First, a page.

The Do’s and Don’ts of Mental Health Blogging

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The National Institute on Mental Health (NIMH) news reports that over 50 research studies worldwide have found that the type of news coverage on suicides makes a difference in the influence it has on the suicide rates of its viewers who are at risk for it.

The longer and the greater the coverage of a suicide story, the more likely vulnerable individuals may commit suicide themselves. Explicitly describing the suicide method and using dramatic headlines are big no-no’s as well.

However, “careful” reporting on suicides can change public misperceptions and dispel myths, thereby encouraging those at risk to seek help.

What does this mean for us mental health bloggers?

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While our audience may not be in the millions like network television stations or hundreds of thousands like those of major newspapers and internet news sites, I think we should still be responsible in how we describe our own struggles with mental illness and our own thoughts on self-harm and suicide.

I have seen bloggers on either end of the spectrum here. On one hand, some are overly cautious and post “trigger warnings” on most everything they write or vlog about. Trigger warnings are little blurbs that say, “Hey, I am getting ready to write or talk about something that could trigger negative symptoms in you, so continue reading/listening at your own risk.”

I like trigger warnings because sometimes I am in a bad space with my own mental illness symptoms to where listening to someone talk about their self-abuse habits or their detailed thoughts of suicide may cause me some sleepless nights at best, and at worst, may tempt me to entertain such ideas myself.

I have also come across bloggers who write about or post vlogs about the details of their childhood abuse, which is a huge negative trigger for me. For those of you who put trigger warnings on this type of stuff, I thank you, because I will skip those parts entirely. Maybe some people want to read about it; maybe it helps others, but for me it triggers panic attacks. In my opinion the details of such events are best dealt with in therapy or within your own private journal.

Now, I am not proposing we don’t mention the fact that the abuse happened at all. If it did, it is important to validate the horrifying affect it had on us. I am merely suggesting that the minute details of the specific acts themselves be kept out of public posts. To me, the negative effects on the reader far outweigh any positive ones.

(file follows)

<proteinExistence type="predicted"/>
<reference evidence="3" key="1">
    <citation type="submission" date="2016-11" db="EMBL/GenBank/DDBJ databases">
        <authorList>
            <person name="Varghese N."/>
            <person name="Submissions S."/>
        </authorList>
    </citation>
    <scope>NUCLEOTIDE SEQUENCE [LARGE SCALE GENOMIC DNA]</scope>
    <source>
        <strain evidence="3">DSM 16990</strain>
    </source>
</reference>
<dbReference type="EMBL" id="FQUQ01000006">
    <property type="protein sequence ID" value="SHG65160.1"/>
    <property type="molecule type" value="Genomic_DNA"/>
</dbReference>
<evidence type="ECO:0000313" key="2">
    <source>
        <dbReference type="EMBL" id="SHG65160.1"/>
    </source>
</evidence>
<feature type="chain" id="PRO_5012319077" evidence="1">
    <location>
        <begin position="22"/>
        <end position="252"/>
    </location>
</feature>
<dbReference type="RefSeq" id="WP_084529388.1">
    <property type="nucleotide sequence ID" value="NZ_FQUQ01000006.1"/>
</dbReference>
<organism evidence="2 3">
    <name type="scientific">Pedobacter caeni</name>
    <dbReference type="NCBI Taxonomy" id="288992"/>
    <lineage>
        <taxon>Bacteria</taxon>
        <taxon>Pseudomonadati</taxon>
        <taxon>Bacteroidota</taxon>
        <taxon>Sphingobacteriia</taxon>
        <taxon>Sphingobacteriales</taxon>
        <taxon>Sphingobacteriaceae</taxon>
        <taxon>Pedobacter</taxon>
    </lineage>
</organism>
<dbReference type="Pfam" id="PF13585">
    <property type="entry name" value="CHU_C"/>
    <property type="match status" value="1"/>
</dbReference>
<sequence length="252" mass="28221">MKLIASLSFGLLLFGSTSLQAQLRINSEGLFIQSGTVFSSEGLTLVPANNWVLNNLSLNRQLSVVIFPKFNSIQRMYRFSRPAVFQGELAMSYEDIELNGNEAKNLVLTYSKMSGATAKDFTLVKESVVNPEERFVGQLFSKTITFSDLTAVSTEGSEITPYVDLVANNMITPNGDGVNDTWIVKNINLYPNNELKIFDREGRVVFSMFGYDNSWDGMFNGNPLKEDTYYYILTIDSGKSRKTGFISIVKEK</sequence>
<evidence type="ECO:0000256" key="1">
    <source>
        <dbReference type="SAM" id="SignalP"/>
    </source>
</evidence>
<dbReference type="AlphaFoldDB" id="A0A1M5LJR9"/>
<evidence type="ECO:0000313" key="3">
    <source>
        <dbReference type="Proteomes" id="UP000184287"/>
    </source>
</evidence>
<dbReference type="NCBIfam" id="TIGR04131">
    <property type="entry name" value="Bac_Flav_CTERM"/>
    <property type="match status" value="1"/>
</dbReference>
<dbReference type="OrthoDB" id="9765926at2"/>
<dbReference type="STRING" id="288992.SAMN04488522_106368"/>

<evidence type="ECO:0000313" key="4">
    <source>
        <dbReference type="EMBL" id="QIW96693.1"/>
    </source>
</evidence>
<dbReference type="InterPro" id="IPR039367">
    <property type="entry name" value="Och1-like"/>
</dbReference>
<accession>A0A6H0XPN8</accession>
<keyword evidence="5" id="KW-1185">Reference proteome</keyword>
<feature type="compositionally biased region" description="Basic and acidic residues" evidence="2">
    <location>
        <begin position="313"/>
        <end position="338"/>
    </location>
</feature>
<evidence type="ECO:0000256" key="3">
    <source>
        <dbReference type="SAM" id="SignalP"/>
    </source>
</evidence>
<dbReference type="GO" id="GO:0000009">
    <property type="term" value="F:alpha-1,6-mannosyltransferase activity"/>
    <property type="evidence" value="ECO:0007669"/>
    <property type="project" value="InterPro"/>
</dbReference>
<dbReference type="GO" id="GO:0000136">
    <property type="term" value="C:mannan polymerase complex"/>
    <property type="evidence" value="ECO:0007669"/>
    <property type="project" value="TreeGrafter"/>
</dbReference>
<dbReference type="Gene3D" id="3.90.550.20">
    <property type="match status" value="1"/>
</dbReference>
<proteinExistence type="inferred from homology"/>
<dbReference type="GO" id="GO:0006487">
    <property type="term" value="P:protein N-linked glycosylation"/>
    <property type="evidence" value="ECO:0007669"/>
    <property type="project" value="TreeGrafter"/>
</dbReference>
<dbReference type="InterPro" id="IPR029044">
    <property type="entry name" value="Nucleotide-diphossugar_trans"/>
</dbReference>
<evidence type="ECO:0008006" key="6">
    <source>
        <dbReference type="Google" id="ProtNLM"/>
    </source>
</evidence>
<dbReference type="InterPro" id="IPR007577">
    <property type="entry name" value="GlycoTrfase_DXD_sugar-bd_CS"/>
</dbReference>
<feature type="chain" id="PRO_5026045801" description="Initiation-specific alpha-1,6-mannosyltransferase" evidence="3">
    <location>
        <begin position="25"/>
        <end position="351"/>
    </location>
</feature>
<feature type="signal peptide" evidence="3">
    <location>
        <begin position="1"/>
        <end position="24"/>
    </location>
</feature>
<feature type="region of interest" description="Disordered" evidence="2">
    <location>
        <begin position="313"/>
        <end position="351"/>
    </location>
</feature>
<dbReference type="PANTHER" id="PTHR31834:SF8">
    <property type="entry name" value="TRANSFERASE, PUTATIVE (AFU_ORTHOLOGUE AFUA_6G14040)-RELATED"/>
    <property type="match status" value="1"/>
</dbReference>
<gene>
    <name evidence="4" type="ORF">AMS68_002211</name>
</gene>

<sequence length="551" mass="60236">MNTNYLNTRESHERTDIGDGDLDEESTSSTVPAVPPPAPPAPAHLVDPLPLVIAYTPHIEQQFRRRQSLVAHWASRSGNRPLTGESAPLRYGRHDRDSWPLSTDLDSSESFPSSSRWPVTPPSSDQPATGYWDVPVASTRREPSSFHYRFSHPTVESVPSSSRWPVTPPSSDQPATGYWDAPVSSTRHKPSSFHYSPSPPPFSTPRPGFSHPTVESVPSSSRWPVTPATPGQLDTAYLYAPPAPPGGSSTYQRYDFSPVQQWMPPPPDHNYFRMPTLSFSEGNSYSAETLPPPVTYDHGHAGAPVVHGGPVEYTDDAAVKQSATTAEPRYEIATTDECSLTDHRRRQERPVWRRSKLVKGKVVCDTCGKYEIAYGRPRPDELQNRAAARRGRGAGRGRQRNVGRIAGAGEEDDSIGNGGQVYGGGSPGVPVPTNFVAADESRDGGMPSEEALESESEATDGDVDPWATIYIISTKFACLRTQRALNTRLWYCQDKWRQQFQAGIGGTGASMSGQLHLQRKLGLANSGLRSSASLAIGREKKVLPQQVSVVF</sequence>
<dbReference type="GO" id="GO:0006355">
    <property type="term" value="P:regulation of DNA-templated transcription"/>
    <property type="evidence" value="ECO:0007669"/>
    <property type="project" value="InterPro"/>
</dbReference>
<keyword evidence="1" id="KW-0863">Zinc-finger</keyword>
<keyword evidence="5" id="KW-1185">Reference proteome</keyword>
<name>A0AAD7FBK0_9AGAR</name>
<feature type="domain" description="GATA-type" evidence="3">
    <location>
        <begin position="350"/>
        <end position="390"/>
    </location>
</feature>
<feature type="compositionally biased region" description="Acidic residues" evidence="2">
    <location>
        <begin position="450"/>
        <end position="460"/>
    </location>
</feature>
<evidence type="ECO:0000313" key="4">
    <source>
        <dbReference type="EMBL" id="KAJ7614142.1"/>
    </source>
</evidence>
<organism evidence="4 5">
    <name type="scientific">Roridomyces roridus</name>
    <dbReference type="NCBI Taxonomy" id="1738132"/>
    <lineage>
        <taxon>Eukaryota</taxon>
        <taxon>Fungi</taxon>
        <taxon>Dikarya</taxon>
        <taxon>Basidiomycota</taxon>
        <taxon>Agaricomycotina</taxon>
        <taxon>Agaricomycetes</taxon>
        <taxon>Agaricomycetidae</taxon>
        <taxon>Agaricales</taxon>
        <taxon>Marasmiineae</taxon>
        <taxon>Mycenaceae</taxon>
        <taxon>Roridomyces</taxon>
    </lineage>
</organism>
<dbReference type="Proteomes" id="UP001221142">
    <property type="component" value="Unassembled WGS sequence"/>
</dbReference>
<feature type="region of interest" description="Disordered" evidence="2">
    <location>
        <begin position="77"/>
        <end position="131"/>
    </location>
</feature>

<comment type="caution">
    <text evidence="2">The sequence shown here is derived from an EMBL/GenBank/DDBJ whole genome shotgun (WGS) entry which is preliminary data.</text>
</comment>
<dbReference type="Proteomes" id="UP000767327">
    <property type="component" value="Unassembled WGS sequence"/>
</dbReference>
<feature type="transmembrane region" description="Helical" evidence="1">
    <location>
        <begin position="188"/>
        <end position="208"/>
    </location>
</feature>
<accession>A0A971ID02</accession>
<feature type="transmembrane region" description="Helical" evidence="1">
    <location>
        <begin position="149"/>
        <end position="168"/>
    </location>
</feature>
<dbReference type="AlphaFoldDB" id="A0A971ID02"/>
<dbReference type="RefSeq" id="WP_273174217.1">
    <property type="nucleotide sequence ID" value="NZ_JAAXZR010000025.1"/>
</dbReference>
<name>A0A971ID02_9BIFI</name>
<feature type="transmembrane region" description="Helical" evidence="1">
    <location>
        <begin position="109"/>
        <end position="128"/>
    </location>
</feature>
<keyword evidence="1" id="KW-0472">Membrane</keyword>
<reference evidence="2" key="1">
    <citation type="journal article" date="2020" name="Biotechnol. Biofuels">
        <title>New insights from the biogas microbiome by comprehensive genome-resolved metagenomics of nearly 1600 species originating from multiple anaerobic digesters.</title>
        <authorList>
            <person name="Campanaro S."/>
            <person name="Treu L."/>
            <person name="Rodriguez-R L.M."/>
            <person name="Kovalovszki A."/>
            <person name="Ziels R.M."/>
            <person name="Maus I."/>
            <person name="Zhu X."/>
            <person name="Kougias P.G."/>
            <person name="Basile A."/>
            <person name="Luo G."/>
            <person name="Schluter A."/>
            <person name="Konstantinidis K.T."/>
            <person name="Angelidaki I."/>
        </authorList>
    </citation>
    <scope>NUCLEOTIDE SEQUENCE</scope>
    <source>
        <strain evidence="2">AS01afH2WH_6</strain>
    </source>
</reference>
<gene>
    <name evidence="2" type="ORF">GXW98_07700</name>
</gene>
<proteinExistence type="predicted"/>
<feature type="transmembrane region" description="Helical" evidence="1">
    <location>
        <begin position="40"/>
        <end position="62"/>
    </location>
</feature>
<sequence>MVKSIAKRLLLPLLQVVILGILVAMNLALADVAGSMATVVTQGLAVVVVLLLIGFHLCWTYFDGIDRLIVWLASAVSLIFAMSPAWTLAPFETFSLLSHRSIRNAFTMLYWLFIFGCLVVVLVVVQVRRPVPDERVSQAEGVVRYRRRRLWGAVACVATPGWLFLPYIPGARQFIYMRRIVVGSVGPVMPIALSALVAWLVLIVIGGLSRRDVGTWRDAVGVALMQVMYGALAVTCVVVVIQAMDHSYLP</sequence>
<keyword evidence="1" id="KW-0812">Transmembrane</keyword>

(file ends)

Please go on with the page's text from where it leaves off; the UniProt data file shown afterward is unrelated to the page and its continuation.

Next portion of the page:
Another hot topic in the mental health blogosphere is self-harm behaviors. Some bloggers not only name the behavior, which is acceptable in my opinion, but go on to detail why they do it, what it feels like and looks like, and the thrill or release or whatever “positive” thing they are getting out of it. I understand it works for many people (I used to be one of those individuals; I get it!) However, sensationalizing it, as the NIMH states, only encourages others to do it, and that is not what we want.

Based on NIMH’s suggestions, I propose that we bloggers:

  • Help reduce the risk of contagion by including posts or links to treatment services, warning signs and suicide hotlines.
  • Include stories of hope and recovery; information on how to overcome self-harm behaviors and cope with suicidal thinking.
  • Focus on solutions rather than just the problems.

What suggestions would you have for mental health bloggers?  Share them in the comment section below.

For a side-bar list of suicide warning signs you can include in your posts visit http://reportingonsuicide.org/warning-signs-of-suicide/

If you or someone you love is suicidal you can call the U.S. National Suicide Prevention Lifeline at 1-800-273-TALK (8255), a free, 24/7 service that can provide support, information and local resources. For those outside the U.S., visit http://www.suicide.org/international-suicide-hotlines.html to find suicide hotlines in your country.

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4 thoughts on “The Do’s and Don’ts of Mental Health Blogging

  1. Thanks for sharing this, I recently pledged on my own blog to include more posts on mental illness in an attempt to educate and reduce the stigma/discrimination surrounding those with mental health problems, which was inspired by the ‘Time to Change’ campaign. Although I was already aware of the importance of putting trigger warnings on certain posts, the other advice you mention in this post is very useful as well, so thank you for sharing 🙂

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  2. One biggie that I’d like to see bloggers refrain from is discussing the meds they are on by name. For example, I was started on a drug that made me violent to the point that I attacked my husband and I made the mistake of posting the situation and giving the name of the drug. Why was it a mistake? Because I received numerous responses back thanking me for the warning and comments that they will be sure to avoid that drug.

    That drug is one that helps thousands, and probably tens of thousands cope with everyday living. I was one who, unfortunately, had a very rare response to the drug. My blog post alienated individuals from that drug that could have had a very positive effect in their lives.

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